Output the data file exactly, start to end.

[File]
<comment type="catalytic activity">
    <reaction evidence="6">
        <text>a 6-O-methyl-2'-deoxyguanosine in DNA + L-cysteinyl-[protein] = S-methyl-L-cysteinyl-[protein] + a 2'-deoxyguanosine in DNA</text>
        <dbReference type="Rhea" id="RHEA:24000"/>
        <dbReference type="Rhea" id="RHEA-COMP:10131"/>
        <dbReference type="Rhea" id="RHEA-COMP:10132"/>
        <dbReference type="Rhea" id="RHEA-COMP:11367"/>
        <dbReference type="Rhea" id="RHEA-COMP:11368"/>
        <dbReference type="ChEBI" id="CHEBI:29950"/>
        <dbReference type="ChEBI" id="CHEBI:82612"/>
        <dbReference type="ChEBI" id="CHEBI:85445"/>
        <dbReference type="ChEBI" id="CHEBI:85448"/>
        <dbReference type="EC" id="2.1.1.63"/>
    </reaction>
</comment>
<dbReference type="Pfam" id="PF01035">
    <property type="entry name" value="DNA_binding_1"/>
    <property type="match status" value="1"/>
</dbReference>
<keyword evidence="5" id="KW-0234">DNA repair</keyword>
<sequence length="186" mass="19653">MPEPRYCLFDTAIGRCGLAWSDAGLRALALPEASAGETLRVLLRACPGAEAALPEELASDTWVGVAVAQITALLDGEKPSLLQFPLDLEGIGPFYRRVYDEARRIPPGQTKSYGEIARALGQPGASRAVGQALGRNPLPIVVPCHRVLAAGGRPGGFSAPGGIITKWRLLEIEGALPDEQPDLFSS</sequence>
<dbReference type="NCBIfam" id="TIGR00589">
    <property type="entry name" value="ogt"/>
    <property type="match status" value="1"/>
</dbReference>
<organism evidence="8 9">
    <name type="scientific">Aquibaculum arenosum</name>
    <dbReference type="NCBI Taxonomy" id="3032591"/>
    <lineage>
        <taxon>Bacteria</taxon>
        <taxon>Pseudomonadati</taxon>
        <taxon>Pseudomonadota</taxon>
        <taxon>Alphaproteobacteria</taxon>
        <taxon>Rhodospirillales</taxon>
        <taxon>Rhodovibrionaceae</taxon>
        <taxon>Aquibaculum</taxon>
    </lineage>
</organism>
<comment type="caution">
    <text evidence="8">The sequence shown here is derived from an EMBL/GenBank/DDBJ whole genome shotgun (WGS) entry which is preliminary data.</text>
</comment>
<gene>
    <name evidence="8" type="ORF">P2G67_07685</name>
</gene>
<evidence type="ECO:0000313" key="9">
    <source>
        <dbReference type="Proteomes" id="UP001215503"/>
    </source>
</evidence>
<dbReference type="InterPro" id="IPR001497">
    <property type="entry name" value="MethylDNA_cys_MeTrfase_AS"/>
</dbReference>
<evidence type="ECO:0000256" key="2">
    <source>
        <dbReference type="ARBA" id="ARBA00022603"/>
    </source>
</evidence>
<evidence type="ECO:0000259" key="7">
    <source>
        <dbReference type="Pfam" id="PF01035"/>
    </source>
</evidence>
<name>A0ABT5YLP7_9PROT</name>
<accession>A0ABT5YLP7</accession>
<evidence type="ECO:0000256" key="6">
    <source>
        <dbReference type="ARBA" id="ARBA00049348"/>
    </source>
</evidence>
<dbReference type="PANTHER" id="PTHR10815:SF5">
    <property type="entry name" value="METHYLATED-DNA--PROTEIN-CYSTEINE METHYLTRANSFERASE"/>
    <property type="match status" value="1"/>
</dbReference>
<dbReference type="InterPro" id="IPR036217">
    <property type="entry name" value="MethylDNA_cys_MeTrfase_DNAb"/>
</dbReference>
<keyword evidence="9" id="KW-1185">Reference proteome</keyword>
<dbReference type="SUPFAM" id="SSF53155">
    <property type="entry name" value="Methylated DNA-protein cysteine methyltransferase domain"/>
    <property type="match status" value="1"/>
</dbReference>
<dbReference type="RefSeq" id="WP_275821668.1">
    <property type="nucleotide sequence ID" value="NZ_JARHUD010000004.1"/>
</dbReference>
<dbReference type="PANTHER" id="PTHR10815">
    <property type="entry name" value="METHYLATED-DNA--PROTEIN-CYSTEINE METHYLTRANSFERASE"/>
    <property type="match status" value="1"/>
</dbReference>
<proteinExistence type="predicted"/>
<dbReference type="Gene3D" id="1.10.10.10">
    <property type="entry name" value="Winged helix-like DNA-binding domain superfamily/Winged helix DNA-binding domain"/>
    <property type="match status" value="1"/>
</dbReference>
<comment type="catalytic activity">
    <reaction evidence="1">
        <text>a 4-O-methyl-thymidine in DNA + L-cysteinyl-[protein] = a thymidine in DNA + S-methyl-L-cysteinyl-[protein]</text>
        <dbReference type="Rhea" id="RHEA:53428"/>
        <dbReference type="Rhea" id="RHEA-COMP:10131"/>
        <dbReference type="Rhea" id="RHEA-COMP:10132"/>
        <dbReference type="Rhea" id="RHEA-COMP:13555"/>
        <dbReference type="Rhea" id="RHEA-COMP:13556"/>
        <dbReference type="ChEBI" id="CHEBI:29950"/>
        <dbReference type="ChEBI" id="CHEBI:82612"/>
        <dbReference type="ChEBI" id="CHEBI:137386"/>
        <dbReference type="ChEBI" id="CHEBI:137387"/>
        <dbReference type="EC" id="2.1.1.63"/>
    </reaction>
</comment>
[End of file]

<comment type="catalytic activity">
    <reaction evidence="6">
        <text>a 6-O-methyl-2'-deoxyguanosine in DNA + L-cysteinyl-[protein] = S-methyl-L-cysteinyl-[protein] + a 2'-deoxyguanosine in DNA</text>
        <dbReference type="Rhea" id="RHEA:24000"/>
        <dbReference type="Rhea" id="RHEA-COMP:10131"/>
        <dbReference type="Rhea" id="RHEA-COMP:10132"/>
        <dbReference type="Rhea" id="RHEA-COMP:11367"/>
        <dbReference type="Rhea" id="RHEA-COMP:11368"/>
        <dbReference type="ChEBI" id="CHEBI:29950"/>
        <dbReference type="ChEBI" id="CHEBI:82612"/>
        <dbReference type="ChEBI" id="CHEBI:85445"/>
        <dbReference type="ChEBI" id="CHEBI:85448"/>
        <dbReference type="EC" id="2.1.1.63"/>
    </reaction>
</comment>
<dbReference type="Pfam" id="PF01035">
    <property type="entry name" value="DNA_binding_1"/>
    <property type="match status" value="1"/>
</dbReference>
<keyword evidence="5" id="KW-0234">DNA repair</keyword>
<sequence length="186" mass="19653">MPEPRYCLFDTAIGRCGLAWSDAGLRALALPEASAGETLRVLLRACPGAEAALPEELASDTWVGVAVAQITALLDGEKPSLLQFPLDLEGIGPFYRRVYDEARRIPPGQTKSYGEIARALGQPGASRAVGQALGRNPLPIVVPCHRVLAAGGRPGGFSAPGGIITKWRLLEIEGALPDEQPDLFSS</sequence>
<dbReference type="NCBIfam" id="TIGR00589">
    <property type="entry name" value="ogt"/>
    <property type="match status" value="1"/>
</dbReference>
<organism evidence="8 9">
    <name type="scientific">Aquibaculum arenosum</name>
    <dbReference type="NCBI Taxonomy" id="3032591"/>
    <lineage>
        <taxon>Bacteria</taxon>
        <taxon>Pseudomonadati</taxon>
        <taxon>Pseudomonadota</taxon>
        <taxon>Alphaproteobacteria</taxon>
        <taxon>Rhodospirillales</taxon>
        <taxon>Rhodovibrionaceae</taxon>
        <taxon>Aquibaculum</taxon>
    </lineage>
</organism>
<comment type="caution">
    <text evidence="8">The sequence shown here is derived from an EMBL/GenBank/DDBJ whole genome shotgun (WGS) entry which is preliminary data.</text>
</comment>
<gene>
    <name evidence="8" type="ORF">P2G67_07685</name>
</gene>
<evidence type="ECO:0000313" key="9">
    <source>
        <dbReference type="Proteomes" id="UP001215503"/>
    </source>
</evidence>
<dbReference type="InterPro" id="IPR001497">
    <property type="entry name" value="MethylDNA_cys_MeTrfase_AS"/>
</dbReference>
<evidence type="ECO:0000256" key="2">
    <source>
        <dbReference type="ARBA" id="ARBA00022603"/>
    </source>
</evidence>
<evidence type="ECO:0000259" key="7">
    <source>
        <dbReference type="Pfam" id="PF01035"/>
    </source>
</evidence>
<name>A0ABT5YLP7_9PROT</name>
<accession>A0ABT5YLP7</accession>
<evidence type="ECO:0000256" key="6">
    <source>
        <dbReference type="ARBA" id="ARBA00049348"/>
    </source>
</evidence>
<dbReference type="PANTHER" id="PTHR10815:SF5">
    <property type="entry name" value="METHYLATED-DNA--PROTEIN-CYSTEINE METHYLTRANSFERASE"/>
    <property type="match status" value="1"/>
</dbReference>
<dbReference type="InterPro" id="IPR036217">
    <property type="entry name" value="MethylDNA_cys_MeTrfase_DNAb"/>
</dbReference>
<keyword evidence="9" id="KW-1185">Reference proteome</keyword>
<dbReference type="SUPFAM" id="SSF53155">
    <property type="entry name" value="Methylated DNA-protein cysteine methyltransferase domain"/>
    <property type="match status" value="1"/>
</dbReference>
<dbReference type="RefSeq" id="WP_275821668.1">
    <property type="nucleotide sequence ID" value="NZ_JARHUD010000004.1"/>
</dbReference>
<dbReference type="PANTHER" id="PTHR10815">
    <property type="entry name" value="METHYLATED-DNA--PROTEIN-CYSTEINE METHYLTRANSFERASE"/>
    <property type="match status" value="1"/>
</dbReference>
<proteinExistence type="predicted"/>
<dbReference type="Gene3D" id="1.10.10.10">
    <property type="entry name" value="Winged helix-like DNA-binding domain superfamily/Winged helix DNA-binding domain"/>
    <property type="match status" value="1"/>
</dbReference>
<comment type="catalytic activity">
    <reaction evidence="1">
        <text>a 4-O-methyl-thymidine in DNA + L-cysteinyl-[protein] = a thymidine in DNA + S-methyl-L-cysteinyl-[protein]</text>
        <dbReference type="Rhea" id="RHEA:53428"/>
        <dbReference type="Rhea" id="RHEA-COMP:10131"/>
        <dbReference type="Rhea" id="RHEA-COMP:10132"/>
        <dbReference type="Rhea" id="RHEA-COMP:13555"/>
        <dbReference type="Rhea" id="RHEA-COMP:13556"/>
        <dbReference type="ChEBI" id="CHEBI:29950"/>
        <dbReference type="ChEBI" id="CHEBI:82612"/>
        <dbReference type="ChEBI" id="CHEBI:137386"/>
        <dbReference type="ChEBI" id="CHEBI:137387"/>
        <dbReference type="EC" id="2.1.1.63"/>
    </reaction>
</comment>